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How to Time Code

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Martin Liss
Over 40 years of programming experience. Expand my "Full Biography" to see links to some articles I've written.
There is often more than one way to accomplish a particular coding task and one of the criteria that can be used to determine which method to use is to determine which one is the fastest.  But how do you do that? You could try using displays of Visual Basic's Now() or Time() functions, and doing that will get you some results but they won't be very accurate since the accuracy of those functions is only about 1 second and that is huge compared to the time it takes to run a line, or even in most cases, thousands of lines of code. To improve on that you'll need to use an API. Some of the API possibilities are GetTickCount, TimeGetTime and QueryPerformanceCounter. Here's a chart of the commonly used methods and their accuracy.

Accuracy
As you can see, GetTickCount and TimeGetTime are a hundred times more accurate than the VB functions and 10 ms is likely fine enough for any code that you want to time. QueryPerformanceCounter is much more accurate than that in that it can measure actual CPU cycles but most programmers will never need to do that.

Here's a VB6 example that uses GetTickCount. In this case a comparison is done between 'Test1' where the Array function to fill an array, and 'Test2' where a more manual approach is used.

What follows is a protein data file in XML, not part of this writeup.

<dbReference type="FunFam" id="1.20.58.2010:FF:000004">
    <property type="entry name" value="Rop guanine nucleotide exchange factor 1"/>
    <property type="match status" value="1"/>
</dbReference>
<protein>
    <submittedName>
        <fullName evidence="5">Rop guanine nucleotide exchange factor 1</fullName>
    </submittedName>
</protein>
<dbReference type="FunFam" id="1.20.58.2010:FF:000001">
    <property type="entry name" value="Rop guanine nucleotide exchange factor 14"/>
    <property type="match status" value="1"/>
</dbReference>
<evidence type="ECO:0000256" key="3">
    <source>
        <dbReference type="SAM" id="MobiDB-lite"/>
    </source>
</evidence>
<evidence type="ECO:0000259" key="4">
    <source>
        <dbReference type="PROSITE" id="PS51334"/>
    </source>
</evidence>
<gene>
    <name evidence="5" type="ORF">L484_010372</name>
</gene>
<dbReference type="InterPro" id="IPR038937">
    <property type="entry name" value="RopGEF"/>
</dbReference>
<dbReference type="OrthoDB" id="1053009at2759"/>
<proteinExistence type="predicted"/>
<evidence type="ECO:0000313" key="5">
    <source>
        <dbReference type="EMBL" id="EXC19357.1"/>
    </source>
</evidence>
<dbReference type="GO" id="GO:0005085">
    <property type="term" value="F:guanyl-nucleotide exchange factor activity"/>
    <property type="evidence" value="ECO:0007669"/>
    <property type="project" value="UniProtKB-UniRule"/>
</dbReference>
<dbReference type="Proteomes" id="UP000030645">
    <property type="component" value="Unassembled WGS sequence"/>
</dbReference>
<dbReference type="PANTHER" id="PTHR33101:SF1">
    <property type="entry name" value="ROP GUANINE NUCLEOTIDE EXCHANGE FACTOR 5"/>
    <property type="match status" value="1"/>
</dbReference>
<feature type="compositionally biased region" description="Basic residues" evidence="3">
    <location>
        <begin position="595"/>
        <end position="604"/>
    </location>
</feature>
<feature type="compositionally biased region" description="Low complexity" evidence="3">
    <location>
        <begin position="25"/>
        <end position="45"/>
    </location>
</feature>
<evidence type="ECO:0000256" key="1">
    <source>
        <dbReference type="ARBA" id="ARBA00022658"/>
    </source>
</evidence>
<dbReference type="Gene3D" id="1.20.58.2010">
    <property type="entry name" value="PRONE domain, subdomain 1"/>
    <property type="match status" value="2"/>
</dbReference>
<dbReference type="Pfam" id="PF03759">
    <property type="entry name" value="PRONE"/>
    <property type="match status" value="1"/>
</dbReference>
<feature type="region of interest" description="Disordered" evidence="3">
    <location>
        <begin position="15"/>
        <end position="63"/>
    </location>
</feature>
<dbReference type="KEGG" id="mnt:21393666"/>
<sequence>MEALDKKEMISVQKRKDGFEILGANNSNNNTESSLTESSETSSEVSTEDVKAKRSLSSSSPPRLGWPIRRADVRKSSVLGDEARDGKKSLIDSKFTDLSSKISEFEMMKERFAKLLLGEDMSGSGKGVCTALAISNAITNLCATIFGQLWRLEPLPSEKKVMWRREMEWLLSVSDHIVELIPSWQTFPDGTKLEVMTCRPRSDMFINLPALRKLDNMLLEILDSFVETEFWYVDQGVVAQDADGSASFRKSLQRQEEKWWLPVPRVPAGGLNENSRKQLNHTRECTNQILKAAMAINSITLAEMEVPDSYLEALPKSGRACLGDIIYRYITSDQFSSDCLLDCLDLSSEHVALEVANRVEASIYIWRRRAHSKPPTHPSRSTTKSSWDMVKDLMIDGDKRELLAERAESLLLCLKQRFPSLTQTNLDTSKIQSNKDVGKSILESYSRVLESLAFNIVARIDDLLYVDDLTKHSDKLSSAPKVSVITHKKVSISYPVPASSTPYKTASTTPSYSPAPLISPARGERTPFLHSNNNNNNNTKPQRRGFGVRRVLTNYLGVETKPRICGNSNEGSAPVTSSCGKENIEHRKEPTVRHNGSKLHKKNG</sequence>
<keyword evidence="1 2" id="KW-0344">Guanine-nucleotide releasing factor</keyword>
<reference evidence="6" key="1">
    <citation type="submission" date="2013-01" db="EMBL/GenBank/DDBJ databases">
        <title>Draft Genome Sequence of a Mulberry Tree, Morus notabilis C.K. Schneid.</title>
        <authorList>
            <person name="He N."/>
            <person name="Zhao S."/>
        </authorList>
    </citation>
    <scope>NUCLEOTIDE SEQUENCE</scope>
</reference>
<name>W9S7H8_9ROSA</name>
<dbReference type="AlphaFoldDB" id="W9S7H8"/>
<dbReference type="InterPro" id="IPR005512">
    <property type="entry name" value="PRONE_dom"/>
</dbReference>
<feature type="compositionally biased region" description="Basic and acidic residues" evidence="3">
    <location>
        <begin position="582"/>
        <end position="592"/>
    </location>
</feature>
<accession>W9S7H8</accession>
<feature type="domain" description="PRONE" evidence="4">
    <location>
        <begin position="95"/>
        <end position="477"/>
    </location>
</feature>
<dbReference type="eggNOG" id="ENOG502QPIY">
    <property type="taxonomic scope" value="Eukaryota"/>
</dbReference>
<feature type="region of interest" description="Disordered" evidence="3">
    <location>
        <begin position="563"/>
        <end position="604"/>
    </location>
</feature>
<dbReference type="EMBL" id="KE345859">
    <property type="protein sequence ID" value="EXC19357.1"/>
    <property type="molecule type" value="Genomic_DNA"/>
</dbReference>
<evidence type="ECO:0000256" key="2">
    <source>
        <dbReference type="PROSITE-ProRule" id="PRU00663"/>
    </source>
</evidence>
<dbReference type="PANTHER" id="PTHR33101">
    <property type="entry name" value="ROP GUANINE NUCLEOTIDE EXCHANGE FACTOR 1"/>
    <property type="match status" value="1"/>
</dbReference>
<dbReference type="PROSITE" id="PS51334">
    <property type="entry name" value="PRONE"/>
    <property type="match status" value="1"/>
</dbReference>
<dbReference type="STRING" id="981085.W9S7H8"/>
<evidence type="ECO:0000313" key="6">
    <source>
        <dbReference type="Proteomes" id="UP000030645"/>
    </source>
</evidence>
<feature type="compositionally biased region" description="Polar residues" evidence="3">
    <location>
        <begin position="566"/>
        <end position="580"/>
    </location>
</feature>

Each test uses a loop that repeats an action the same, large, number of times. The use of the large number of loops magnifies the results of the test and that is necessary because an individual line of code can be almost too fast to measure. It also helps smooth out small differences caused by random processes going on in the background.

When you run this example you'll find the second method is faster than the first and that's because Test1's Array function requires that the target array be of type Variant, and Variants are slow (and large). Some people would still use the first because it requires less coding. In my opinion that's short-sighted because while you only write code once, the code may get executed thousands of times.

 
Option Explicit
Private Declare Function GetTickCount Lib "kernel32" () As Long
Private Sub Command1_Click()
    ' Place this code in any Sub or Function
    Dim lngStart As Long
    Dim lngFinish As Long
    Dim lngCounter As Long
    Dim varArr As Variant
    Dim strArr(2) As String
    
    'TEST1
    ' Record the start "time"
    lngStart = GetTickCount()
    
    ' Some process that you want to time
    For lngCounter = 1 To 100000
        varArr = Array("A", "B", "C")
    Next
    
    ' Record the finish "time"
    lngFinish = GetTickCount()
    
    ' Display the difference
    Debug.Print "Test 1: " & CStr(lngFinish - lngStart)
    
    'TEST2
    ' Record the start "time"
    lngStart = GetTickCount()
    
    ' Some process that you want to time